Encyclopedia of Romantic Nationalism in Europe

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Wergeland, Henrik

  • NorwegianLiterature (fictional prose/drama)Literature (poetry/verse)
  • Author:
    Gerven, Tim van
  • VIAF ID:
  • Title:
    Wergeland, Henrik
  • Text:

    Henrik Arnold Thaulow Wergeland (Christianssand 1808 – Christiania 1845) has been called Norway’s only true Romantic. In many ways the personification of the typical poète maudit tormented by unfulfilled desires, restless passions and a divine calling to create art, he is today as much remembered for his humanitarian activism as for his adventurous Romantic poetry.

    Born a son of pastor Nicolai Wergeland, who in 1814 had been member of the Eidsvoll convention responsible for drafting Norway’s Constitution, the young Henrik graduated in theology in 1829. His pastoral career failed to materialize owing to a difficult, rebellious character and scandalous reputation (following several lawsuits as well as accusations of alcoholism and public misconduct). He ultimately, in 1836, obtained the position of librarian at the University of Christiania; in 1840, he was appointed head of the national archive at Akershus castle, a position he would hold until a few months before his early death.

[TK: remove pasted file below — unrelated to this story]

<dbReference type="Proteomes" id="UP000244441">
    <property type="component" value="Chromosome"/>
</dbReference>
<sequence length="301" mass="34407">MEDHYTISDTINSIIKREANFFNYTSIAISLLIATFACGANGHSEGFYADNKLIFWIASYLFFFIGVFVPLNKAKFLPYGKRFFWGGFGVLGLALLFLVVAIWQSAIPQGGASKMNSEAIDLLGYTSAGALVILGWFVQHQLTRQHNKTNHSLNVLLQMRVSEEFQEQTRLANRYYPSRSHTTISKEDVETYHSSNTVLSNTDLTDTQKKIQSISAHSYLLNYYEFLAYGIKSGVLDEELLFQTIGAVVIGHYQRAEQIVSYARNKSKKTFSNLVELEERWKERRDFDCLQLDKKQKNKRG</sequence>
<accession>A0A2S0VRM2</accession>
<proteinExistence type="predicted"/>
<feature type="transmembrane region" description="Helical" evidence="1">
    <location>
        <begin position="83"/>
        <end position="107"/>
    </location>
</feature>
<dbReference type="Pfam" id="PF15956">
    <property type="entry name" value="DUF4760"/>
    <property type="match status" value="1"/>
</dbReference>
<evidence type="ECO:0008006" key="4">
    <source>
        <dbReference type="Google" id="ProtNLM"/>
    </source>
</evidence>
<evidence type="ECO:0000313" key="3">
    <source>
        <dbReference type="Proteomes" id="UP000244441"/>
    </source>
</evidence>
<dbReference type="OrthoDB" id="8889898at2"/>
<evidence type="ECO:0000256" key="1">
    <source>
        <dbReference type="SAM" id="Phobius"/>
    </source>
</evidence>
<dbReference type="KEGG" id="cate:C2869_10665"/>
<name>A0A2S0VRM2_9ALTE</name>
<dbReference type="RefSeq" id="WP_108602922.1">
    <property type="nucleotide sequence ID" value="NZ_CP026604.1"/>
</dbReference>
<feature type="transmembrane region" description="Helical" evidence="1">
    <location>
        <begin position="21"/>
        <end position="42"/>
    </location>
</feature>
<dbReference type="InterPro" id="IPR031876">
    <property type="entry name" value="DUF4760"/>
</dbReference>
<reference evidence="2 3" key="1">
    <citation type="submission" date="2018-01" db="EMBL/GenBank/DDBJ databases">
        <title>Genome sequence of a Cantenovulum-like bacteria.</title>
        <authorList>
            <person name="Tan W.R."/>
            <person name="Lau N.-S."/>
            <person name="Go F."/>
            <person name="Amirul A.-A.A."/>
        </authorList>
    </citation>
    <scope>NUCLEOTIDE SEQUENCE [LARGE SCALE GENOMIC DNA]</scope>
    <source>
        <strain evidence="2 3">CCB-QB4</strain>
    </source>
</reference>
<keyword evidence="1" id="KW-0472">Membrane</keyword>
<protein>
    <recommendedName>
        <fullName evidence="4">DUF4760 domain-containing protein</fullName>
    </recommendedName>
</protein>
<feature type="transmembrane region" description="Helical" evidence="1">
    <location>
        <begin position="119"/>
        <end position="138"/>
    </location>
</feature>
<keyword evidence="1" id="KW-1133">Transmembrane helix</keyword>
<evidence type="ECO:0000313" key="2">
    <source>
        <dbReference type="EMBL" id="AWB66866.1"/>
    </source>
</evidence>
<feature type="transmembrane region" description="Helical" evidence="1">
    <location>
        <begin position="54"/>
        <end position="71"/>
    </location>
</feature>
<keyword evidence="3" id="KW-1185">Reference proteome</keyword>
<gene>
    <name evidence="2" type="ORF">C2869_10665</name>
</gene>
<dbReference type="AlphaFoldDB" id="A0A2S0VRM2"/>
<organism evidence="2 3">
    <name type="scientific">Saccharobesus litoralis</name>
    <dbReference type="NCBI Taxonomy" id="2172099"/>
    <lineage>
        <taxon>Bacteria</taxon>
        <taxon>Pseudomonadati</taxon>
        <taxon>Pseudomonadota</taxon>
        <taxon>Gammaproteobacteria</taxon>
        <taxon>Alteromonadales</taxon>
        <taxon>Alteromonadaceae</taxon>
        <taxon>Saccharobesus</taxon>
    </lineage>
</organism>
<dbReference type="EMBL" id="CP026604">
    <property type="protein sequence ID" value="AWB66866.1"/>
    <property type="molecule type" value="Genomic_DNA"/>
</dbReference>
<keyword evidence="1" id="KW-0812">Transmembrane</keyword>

Wergeland’s official debut as a poet came in 1829 with the publication of Digte: Første ring (“Poems: First circle”), a collection of lyrical and patriotic verse that is most renowned for its love poems dedicated to one Stella, Wergeland’s ideal love compounded from four adolescent crushes. The figure of Stella also inspired him to what he himself saw as his major work, Skabelsen, mennesket og Messias (“Creation, mankind and Messiah”, 1830), a monumental epic poem of no less than 700 pages expounding Wergeland’s views of, among other things, human history.